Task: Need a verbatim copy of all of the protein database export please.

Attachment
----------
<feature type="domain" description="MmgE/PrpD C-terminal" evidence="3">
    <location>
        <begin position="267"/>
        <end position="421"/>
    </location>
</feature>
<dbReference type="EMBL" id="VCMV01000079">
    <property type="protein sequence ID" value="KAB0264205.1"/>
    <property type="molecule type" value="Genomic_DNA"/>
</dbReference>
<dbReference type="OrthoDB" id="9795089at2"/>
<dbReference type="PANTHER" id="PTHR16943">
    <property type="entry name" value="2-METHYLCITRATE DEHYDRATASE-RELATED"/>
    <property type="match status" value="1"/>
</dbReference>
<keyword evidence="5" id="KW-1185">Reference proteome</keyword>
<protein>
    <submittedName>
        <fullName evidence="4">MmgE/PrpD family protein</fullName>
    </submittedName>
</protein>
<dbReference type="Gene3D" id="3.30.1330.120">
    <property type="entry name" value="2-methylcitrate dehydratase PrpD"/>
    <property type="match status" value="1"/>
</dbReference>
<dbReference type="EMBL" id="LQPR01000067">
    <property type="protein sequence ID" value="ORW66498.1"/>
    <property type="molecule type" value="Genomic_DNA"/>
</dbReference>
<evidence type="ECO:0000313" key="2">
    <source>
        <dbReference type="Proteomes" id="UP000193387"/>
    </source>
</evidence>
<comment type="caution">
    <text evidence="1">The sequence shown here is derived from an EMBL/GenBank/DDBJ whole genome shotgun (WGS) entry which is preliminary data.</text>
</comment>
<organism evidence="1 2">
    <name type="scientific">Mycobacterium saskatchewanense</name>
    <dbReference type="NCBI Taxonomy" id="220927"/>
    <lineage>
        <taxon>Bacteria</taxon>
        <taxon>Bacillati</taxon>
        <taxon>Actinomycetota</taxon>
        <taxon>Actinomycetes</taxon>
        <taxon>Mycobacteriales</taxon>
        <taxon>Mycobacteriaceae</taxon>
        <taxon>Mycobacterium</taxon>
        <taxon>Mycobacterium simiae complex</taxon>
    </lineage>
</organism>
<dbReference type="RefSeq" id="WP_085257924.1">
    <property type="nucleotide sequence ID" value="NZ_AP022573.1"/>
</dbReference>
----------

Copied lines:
<feature type="domain" description="MmgE/PrpD C-terminal" evidence="3">
    <location>
        <begin position="267"/>
        <end position="421"/>
    </location>
</feature>
<dbReference type="EMBL" id="VCMV01000079">
    <property type="protein sequence ID" value="KAB0264205.1"/>
    <property type="molecule type" value="Genomic_DNA"/>
</dbReference>
<dbReference type="OrthoDB" id="9795089at2"/>
<dbReference type="PANTHER" id="PTHR16943">
    <property type="entry name" value="2-METHYLCITRATE DEHYDRATASE-RELATED"/>
    <property type="match status" value="1"/>
</dbReference>
<keyword evidence="5" id="KW-1185">Reference proteome</keyword>
<protein>
    <submittedName>
        <fullName evidence="4">MmgE/PrpD family protein</fullName>
    </submittedName>
</protein>
<dbReference type="Gene3D" id="3.30.1330.120">
    <property type="entry name" value="2-methylcitrate dehydratase PrpD"/>
    <property type="match status" value="1"/>
</dbReference>
<dbReference type="EMBL" id="LQPR01000067">
    <property type="protein sequence ID" value="ORW66498.1"/>
    <property type="molecule type" value="Genomic_DNA"/>
</dbReference>
<evidence type="ECO:0000313" key="2">
    <source>
        <dbReference type="Proteomes" id="UP000193387"/>
    </source>
</evidence>
<comment type="caution">
    <text evidence="1">The sequence shown here is derived from an EMBL/GenBank/DDBJ whole genome shotgun (WGS) entry which is preliminary data.</text>
</comment>
<organism evidence="1 2">
    <name type="scientific">Mycobacterium saskatchewanense</name>
    <dbReference type="NCBI Taxonomy" id="220927"/>
    <lineage>
        <taxon>Bacteria</taxon>
        <taxon>Bacillati</taxon>
        <taxon>Actinomycetota</taxon>
        <taxon>Actinomycetes</taxon>
        <taxon>Mycobacteriales</taxon>
        <taxon>Mycobacteriaceae</taxon>
        <taxon>Mycobacterium</taxon>
        <taxon>Mycobacterium simiae complex</taxon>
    </lineage>
</organism>
<dbReference type="RefSeq" id="WP_085257924.1">
    <property type="nucleotide sequence ID" value="NZ_AP022573.1"/>
</dbReference>